In teenagers with Sensory Processing Disorder (SPD), extreme sensory sensitivities can significantly impact daily life.

For example, they may find the sound of others eating not just distracting but intolerable, leading to heightened stress or discomfort during meals.

Similarly, strong reactions to food smells, which might go unnoticed by others, can make communal eating spaces like school cafeterias particularly challenging.

These intense sensory aversions can affect many aspects of a teen’s life, from the clothes they can tolerate wearing to their ability to concentrate in brightly lit or noisy classrooms.

Recognizing these extreme sensitivities as manifestations of SPD, rather than mere preferences or behavioral issues, is so important for providing the right support and accommodations to help teens navigate their environments more comfortably.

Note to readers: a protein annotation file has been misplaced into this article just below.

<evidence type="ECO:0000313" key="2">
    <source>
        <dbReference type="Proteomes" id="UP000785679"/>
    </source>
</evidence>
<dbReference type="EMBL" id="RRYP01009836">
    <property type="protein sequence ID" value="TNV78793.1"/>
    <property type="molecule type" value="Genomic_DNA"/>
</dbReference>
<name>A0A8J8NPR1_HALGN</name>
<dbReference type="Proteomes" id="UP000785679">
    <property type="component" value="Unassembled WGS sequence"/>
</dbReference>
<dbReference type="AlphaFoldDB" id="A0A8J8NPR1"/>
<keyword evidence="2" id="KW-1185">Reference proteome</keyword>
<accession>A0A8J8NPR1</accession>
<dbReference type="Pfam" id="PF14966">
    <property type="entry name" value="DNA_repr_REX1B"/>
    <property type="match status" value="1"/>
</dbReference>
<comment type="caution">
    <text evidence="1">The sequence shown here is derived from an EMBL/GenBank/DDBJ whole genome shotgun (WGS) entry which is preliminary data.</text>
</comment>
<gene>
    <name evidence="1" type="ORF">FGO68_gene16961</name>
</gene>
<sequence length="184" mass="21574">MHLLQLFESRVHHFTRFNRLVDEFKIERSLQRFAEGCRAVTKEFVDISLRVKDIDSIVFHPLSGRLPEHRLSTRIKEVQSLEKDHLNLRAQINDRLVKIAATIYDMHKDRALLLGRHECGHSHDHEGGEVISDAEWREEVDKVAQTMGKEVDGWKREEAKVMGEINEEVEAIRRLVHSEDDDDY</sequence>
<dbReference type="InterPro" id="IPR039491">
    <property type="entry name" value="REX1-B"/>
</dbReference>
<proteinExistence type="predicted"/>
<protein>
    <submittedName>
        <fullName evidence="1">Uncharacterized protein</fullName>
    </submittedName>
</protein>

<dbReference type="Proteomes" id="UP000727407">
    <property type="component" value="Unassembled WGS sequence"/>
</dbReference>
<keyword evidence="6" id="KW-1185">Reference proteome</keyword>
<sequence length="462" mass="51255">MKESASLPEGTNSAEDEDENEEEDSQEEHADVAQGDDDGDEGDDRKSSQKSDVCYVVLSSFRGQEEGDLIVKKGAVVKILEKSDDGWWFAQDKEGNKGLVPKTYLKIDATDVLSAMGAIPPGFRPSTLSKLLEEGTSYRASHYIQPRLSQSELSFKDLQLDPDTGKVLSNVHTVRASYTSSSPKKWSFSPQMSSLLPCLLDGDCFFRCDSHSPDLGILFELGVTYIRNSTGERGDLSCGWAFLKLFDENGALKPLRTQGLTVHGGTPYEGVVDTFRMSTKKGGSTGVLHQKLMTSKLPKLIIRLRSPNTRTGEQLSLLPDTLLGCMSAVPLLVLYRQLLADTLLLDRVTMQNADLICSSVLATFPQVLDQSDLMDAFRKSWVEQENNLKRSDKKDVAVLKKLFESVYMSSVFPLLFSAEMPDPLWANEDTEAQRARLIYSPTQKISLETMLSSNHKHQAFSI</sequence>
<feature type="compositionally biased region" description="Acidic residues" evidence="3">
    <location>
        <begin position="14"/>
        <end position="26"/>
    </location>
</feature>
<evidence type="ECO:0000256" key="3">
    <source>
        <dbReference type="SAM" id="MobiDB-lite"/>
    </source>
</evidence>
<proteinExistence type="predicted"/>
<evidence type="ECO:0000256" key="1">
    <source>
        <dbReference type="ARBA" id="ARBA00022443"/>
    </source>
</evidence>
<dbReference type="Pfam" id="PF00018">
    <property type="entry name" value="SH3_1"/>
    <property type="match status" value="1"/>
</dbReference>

After all, we want our teens to thrive, not just survive.

Here are some common symptoms that teenagers with SPD might experience:

  • Overreaction to sensory stimuli.
  • Unexpected emotional outbursts.
  • Struggles with personal space and social interactions.
  • Difficulty concentrating or focusing owing to sensory stimuli.

Factors that can exacerbate SPD in teenagers include hormonal changes, a rapidly developing brain, and the increased complexity of social relationships.

Additionally, the expectations of adolescents may increase the impact of sensory processing challenges. Teens are generally expected to be more independent and adaptive to different situations.